About Cowboys and Cookies: The High Line Walking Tour – Uncle Sam's New York Tours
See history – and New York City – from a slightly different angle as you walk the High Line, Manhattan's unique and popular elevated urban park. Uncle Sam's New York Tours will take you on a guided stroll through the one-mile stretch of raised greenery above the West Side.
From the middle of the 19th century, street-level railroads in Manhattan hosted freight trains – the railroad companies even hired cowboys to guide the trains down 10th Ave. But the traffic accidents were so prevalent that the city built elevated tracks for public safety in 1930. And by 1980, they had gone dormant. After many years of trying, non-profit group Friends of the Highline turned the track into an award-winning public park, with the first section (Gansevoort St. to W. 20th St.) opening in 2009 and the second (W. 20th St. to W. 30th St.) in 2011.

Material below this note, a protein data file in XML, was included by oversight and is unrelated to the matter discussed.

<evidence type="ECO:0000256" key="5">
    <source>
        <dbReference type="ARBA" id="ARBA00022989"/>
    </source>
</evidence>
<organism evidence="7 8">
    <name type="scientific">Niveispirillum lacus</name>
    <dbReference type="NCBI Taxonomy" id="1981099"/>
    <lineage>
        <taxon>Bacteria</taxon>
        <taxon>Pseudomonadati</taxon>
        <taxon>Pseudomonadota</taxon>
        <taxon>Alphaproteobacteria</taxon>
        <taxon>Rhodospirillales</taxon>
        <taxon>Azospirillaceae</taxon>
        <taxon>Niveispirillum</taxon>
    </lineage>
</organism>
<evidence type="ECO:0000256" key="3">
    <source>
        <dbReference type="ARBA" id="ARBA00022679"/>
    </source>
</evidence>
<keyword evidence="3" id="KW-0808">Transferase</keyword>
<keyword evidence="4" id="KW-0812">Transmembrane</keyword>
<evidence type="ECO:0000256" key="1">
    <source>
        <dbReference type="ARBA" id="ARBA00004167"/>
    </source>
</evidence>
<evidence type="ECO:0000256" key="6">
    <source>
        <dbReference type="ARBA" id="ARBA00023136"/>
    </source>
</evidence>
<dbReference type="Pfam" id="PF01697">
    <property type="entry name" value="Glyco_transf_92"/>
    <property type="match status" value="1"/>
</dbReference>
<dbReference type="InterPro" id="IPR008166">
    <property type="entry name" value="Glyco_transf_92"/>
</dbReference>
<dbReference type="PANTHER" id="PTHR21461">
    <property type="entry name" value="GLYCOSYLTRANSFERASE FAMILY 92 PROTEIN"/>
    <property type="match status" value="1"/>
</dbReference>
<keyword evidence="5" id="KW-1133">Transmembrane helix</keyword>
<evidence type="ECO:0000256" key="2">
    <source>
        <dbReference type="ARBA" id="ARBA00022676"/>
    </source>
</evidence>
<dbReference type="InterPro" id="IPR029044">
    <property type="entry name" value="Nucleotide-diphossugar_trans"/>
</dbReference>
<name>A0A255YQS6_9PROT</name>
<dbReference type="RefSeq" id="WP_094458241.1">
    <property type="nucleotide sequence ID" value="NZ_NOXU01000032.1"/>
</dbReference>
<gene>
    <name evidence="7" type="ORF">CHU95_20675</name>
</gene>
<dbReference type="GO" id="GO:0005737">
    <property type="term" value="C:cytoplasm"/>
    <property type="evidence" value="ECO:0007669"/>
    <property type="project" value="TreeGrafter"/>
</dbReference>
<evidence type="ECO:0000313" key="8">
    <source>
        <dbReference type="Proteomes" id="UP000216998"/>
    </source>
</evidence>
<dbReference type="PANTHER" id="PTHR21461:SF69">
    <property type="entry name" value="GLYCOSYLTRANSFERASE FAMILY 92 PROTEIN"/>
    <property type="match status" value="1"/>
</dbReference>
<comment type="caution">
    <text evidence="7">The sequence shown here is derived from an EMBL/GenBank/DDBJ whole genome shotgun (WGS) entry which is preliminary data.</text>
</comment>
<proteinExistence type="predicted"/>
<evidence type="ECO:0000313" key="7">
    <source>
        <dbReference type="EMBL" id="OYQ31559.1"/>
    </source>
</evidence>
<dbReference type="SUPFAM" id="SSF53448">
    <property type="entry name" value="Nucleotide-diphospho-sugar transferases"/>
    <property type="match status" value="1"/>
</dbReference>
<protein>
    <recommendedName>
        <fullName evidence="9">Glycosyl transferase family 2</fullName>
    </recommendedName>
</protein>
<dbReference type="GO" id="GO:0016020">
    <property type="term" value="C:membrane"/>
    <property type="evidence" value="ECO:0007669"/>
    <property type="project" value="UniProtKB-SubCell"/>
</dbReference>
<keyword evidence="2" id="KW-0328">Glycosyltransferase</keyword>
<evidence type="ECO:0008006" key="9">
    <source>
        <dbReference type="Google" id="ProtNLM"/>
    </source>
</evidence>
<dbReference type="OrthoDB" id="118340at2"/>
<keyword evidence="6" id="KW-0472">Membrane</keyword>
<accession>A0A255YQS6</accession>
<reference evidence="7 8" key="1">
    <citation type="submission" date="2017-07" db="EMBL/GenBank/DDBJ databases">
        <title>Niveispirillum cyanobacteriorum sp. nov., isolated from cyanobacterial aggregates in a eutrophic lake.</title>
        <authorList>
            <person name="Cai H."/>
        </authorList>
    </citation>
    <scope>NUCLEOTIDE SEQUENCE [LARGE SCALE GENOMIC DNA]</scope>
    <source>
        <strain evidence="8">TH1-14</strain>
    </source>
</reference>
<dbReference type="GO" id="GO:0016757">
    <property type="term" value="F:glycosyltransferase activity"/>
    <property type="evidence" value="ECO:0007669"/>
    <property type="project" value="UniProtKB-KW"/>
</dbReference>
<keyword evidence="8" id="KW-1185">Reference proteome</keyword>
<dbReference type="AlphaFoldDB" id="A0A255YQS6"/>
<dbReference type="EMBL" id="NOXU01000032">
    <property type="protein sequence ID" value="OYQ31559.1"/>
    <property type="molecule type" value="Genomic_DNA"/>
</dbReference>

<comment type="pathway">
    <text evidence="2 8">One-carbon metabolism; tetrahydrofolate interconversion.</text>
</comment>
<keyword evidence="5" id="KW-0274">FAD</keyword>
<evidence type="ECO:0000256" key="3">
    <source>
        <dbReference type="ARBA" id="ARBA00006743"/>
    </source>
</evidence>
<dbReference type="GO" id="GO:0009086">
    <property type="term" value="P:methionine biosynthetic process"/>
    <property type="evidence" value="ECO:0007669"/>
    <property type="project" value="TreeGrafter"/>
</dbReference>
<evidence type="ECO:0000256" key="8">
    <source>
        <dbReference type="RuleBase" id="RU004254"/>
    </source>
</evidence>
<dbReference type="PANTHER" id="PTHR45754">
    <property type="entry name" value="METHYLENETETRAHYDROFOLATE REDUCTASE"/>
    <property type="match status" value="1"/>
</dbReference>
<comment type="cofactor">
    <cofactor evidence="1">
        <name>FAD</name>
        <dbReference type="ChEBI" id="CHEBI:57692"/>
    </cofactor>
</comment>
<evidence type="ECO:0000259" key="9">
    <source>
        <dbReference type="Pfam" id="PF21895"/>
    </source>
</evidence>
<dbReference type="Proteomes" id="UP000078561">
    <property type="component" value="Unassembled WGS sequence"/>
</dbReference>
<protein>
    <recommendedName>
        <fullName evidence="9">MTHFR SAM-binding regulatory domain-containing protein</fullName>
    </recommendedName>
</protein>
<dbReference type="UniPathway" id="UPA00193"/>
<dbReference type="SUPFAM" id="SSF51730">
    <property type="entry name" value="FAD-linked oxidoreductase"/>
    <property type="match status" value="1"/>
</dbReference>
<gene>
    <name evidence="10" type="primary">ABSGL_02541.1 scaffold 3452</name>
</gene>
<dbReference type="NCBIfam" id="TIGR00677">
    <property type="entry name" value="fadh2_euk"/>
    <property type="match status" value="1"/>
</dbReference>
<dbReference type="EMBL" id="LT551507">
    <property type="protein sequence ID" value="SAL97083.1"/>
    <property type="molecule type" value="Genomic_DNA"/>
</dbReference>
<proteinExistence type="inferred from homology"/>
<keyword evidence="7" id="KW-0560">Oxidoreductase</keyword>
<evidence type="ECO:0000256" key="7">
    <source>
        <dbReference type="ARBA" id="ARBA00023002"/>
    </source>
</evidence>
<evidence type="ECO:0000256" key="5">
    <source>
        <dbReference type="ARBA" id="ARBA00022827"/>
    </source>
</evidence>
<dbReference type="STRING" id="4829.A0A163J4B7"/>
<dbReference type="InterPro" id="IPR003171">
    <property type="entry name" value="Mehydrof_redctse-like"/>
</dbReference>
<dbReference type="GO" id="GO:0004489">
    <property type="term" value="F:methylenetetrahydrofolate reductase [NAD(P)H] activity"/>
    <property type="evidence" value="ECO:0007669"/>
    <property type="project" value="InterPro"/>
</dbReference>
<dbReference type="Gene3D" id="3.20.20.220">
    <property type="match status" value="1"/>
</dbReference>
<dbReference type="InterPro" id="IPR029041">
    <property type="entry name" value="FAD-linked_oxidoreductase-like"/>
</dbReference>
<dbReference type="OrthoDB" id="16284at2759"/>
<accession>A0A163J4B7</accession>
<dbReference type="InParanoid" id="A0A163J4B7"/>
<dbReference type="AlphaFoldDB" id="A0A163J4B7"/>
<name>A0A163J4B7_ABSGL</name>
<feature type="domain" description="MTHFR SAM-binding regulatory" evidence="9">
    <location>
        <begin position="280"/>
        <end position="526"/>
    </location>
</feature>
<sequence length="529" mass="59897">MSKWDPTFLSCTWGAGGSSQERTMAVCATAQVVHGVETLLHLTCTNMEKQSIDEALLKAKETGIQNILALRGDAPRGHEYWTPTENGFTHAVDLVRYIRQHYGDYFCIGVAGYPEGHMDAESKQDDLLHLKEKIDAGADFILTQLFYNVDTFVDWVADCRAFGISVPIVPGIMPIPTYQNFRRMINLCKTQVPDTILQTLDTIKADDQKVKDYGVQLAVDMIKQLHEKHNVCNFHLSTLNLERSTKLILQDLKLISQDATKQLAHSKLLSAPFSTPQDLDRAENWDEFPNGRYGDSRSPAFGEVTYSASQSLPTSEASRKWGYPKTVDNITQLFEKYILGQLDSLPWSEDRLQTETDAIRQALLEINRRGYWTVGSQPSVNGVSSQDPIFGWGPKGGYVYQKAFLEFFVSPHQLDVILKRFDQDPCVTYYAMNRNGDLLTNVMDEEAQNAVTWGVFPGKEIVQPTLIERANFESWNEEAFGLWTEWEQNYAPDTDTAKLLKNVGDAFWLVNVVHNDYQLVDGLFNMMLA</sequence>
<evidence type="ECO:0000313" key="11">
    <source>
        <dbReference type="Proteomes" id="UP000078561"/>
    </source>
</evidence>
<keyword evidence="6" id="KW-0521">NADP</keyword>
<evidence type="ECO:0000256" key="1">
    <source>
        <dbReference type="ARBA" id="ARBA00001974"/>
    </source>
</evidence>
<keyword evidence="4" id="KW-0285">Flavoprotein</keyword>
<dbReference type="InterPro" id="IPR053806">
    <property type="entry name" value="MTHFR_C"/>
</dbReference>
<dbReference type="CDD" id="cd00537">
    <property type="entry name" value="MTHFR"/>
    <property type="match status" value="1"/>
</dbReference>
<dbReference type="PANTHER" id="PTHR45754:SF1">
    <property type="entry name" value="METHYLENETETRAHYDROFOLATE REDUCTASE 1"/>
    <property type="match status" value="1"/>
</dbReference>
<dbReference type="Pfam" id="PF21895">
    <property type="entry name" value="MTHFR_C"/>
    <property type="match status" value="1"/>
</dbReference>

You'll walk this elevated garden trail for two hours with a guide who can regale you with tales from the rich past of the area, starting at the entrance of the park near 14th St. and Ninth Ave. Walking north, you’ll take in an eclectic mix of New York sights, like the Chelsea factory where the Oreo cookie was invented in 1912, when Nabisco was known as the National Biscuit Company. Immerse yourself in the plant life that now lines the disused track, with incredible views of the Hudson River.
Two hours (1.5 miles)
Did you know?
The High Line is built on a section of the former elevated New York Central Railroad, on what was once called the West Side Line.
Manhattan's street-level railroad tracks of the late 1800s caused so many traffic accidents that they earned Tenth Avenue the name "Death Avenue."
Out-of-towners eager to see the sights and learn about the culture and history of New York City will love the High Line tour.
Good for kids?
Uncle Sam's Tours Location Information:
44 Ninth Ave (14th St.)
New York, NY 10011
Cookies and Cowboys: The High Line Park Walking Tour
Starts: At "The Diner" 44 Ninth Ave on the corner of 14th St. and Ninth Avenue.
A, C, E to 14th St; L to 8th Ave.